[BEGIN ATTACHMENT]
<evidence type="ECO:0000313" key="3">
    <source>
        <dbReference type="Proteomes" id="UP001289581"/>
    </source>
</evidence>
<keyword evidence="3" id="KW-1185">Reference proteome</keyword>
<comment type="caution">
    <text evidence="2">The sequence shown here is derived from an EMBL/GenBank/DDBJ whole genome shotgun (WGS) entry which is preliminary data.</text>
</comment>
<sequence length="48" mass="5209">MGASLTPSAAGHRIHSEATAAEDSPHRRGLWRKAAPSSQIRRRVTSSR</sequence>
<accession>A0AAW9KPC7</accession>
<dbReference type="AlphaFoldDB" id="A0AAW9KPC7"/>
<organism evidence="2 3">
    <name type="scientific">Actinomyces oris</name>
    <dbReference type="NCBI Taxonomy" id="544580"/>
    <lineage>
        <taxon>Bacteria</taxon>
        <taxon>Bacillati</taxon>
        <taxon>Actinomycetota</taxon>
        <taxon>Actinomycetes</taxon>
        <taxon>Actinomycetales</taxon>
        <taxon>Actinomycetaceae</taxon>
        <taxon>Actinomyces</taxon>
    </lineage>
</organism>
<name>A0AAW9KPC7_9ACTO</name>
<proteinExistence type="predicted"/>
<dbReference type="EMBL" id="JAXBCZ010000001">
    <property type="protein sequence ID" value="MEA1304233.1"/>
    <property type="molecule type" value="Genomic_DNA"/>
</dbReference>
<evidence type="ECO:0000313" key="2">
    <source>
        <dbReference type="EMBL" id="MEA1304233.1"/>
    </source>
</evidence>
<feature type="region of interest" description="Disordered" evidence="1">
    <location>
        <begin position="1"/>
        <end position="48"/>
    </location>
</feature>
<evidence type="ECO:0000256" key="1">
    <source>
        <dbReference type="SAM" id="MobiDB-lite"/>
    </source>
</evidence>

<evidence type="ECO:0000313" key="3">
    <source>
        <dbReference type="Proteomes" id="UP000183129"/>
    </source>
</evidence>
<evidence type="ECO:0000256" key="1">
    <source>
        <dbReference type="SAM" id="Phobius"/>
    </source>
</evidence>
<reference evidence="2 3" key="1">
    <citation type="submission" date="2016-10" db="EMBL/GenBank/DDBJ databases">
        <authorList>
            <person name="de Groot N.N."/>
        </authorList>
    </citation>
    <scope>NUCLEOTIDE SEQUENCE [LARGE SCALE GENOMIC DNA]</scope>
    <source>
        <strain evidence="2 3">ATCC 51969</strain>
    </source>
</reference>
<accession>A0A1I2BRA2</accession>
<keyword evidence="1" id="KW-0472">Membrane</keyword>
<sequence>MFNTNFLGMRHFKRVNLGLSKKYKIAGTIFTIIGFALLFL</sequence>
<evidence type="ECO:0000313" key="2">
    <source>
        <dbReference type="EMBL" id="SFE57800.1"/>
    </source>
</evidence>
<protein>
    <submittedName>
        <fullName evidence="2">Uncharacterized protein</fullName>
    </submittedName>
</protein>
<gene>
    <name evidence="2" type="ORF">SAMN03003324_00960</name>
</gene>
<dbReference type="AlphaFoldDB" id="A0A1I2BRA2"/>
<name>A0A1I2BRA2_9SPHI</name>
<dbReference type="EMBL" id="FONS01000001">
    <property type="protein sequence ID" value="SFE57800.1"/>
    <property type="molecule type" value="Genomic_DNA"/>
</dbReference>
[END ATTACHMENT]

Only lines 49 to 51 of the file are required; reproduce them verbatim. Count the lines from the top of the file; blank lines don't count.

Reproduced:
    <source>
        <dbReference type="Proteomes" id="UP000183129"/>
    </source>